Managing Disks with Powershell

In Powershell version 3.0 which is found in Server 2012 and Windows 8 you are able to manage hard drives entirely from Powershell. This means you are able to add, initialize, format and name disks entirely from the command line. (Even in one line if you so wished)

In this blog entry I am going to run through:

  • How to get disks that have a raw partition format
  • Initialize the disk
  • Create partitions on the disk
  • Format the volume to the desired File system format

To get started we need to get a list of all the disks in the system that have no file system format. To do this we use the following Powershell command.

This will return a table formatted list of disks connected to you system that currently have no file system format.

GetRawDisks

Now that we have a list of disks we can initialize them to the desired partition style. To do this we need to use the Initialize-Disk command.

InitializeDisk

If you run a Get-Disk command after this you will see that the Partition Style has changed from RAW to MBR or GPT.

Now that the disk is initialized we need to create a partition on it. To do this we can use the New-Partition command. By using the -AssignDriveLetter parameter we will get windows to assign the next available drive letter to the new partition. In this case we are using the -UseMaximumSize to create a partition that will fill the size of the disk. You are able to use the -Size command instead to allow for the creation of multiple partitions on the one disk.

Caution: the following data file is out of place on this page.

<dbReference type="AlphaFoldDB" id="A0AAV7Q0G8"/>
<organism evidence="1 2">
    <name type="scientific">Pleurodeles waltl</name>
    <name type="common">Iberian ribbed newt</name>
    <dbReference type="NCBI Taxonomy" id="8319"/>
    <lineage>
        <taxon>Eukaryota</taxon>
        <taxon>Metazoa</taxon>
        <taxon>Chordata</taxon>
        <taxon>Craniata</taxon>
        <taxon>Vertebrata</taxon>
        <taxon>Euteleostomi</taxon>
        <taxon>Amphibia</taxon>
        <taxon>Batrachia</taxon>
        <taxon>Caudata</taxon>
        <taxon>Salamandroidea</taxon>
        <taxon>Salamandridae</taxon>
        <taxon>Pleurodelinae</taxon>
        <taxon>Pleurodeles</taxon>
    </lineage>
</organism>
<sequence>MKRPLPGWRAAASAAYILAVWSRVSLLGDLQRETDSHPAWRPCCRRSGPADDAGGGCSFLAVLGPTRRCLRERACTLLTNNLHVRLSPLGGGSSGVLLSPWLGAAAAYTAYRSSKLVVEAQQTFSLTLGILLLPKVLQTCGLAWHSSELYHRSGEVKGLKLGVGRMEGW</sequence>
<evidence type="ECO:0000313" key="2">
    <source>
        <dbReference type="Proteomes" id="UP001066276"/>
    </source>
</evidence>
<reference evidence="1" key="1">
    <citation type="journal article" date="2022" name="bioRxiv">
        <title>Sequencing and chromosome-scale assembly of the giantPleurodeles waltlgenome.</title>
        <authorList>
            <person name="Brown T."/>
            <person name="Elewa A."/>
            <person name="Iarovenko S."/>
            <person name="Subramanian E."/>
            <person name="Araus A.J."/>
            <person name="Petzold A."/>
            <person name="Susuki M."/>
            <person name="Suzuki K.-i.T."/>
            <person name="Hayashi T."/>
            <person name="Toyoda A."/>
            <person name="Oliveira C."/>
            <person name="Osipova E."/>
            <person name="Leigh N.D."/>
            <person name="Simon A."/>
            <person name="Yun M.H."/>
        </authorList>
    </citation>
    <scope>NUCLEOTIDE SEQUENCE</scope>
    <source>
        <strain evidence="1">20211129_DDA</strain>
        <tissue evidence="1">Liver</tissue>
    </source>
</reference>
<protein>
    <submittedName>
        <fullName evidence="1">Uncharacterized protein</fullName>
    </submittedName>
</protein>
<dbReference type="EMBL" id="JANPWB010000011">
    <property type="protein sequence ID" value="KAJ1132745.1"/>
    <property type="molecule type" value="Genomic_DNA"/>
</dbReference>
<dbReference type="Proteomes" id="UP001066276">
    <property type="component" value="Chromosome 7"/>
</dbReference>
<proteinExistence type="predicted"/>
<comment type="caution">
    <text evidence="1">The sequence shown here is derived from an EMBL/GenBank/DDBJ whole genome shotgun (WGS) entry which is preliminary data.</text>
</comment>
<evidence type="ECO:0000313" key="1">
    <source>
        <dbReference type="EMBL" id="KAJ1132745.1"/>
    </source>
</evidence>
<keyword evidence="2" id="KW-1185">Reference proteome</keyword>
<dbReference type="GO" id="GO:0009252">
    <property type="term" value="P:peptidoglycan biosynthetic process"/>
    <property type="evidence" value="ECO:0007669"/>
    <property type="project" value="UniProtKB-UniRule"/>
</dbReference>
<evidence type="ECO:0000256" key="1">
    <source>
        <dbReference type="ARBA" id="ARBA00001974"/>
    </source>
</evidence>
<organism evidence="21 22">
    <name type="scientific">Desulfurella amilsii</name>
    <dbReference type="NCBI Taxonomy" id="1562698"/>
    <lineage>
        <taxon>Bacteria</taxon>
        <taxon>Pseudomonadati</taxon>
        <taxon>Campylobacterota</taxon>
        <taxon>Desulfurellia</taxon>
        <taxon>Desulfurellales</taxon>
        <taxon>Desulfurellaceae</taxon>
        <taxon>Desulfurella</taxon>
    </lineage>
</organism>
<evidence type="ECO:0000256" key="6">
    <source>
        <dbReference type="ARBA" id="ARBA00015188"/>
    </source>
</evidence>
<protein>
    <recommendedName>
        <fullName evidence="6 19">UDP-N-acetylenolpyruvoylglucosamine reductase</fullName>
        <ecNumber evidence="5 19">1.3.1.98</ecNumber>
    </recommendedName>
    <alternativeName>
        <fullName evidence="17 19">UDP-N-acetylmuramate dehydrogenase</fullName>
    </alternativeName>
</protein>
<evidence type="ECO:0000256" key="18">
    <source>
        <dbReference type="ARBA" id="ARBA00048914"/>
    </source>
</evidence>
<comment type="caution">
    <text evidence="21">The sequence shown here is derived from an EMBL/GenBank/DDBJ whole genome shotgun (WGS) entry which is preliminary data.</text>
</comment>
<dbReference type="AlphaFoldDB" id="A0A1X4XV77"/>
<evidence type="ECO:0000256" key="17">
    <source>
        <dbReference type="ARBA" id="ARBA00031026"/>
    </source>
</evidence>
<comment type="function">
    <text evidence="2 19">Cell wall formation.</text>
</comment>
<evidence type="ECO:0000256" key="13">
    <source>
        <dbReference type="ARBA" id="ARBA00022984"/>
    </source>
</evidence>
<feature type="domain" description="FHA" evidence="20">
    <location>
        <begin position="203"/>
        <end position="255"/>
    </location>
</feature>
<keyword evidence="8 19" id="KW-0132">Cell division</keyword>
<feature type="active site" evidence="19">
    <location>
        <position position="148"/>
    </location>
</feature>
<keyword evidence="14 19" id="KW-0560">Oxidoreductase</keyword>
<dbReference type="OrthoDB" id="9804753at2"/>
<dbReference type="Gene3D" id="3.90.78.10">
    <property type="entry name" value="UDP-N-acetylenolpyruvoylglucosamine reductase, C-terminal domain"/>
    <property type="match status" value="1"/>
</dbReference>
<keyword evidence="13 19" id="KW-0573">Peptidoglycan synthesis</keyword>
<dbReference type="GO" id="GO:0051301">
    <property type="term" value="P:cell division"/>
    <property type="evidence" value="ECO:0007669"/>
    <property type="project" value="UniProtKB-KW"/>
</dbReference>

NewPartition

All that remains now is to format the newly created partition to the desired file system format. To do this we use the Format-Volume command. You have the option of formatting the disk as exFATFATFAT32NTFS and ReFS. We are going to use NTFS in this case. You are also able to set drive labels at this point.

FormatVolume

At this point you now have a fully formatted and partitioned disk that is accessible in windows.

Now that we know what each part does we can string all the commands together. This is done by using the -PassThru command and the piping character |.

OneLine

I hope this will help you to work smarter not harder! NP

Nathan Payne

I have a passion for all things IT. Whether its the latest tablet or phone all the way through to pioneering cloud computing. In my spare time I like to keep myself busy with Cycling and Photography.

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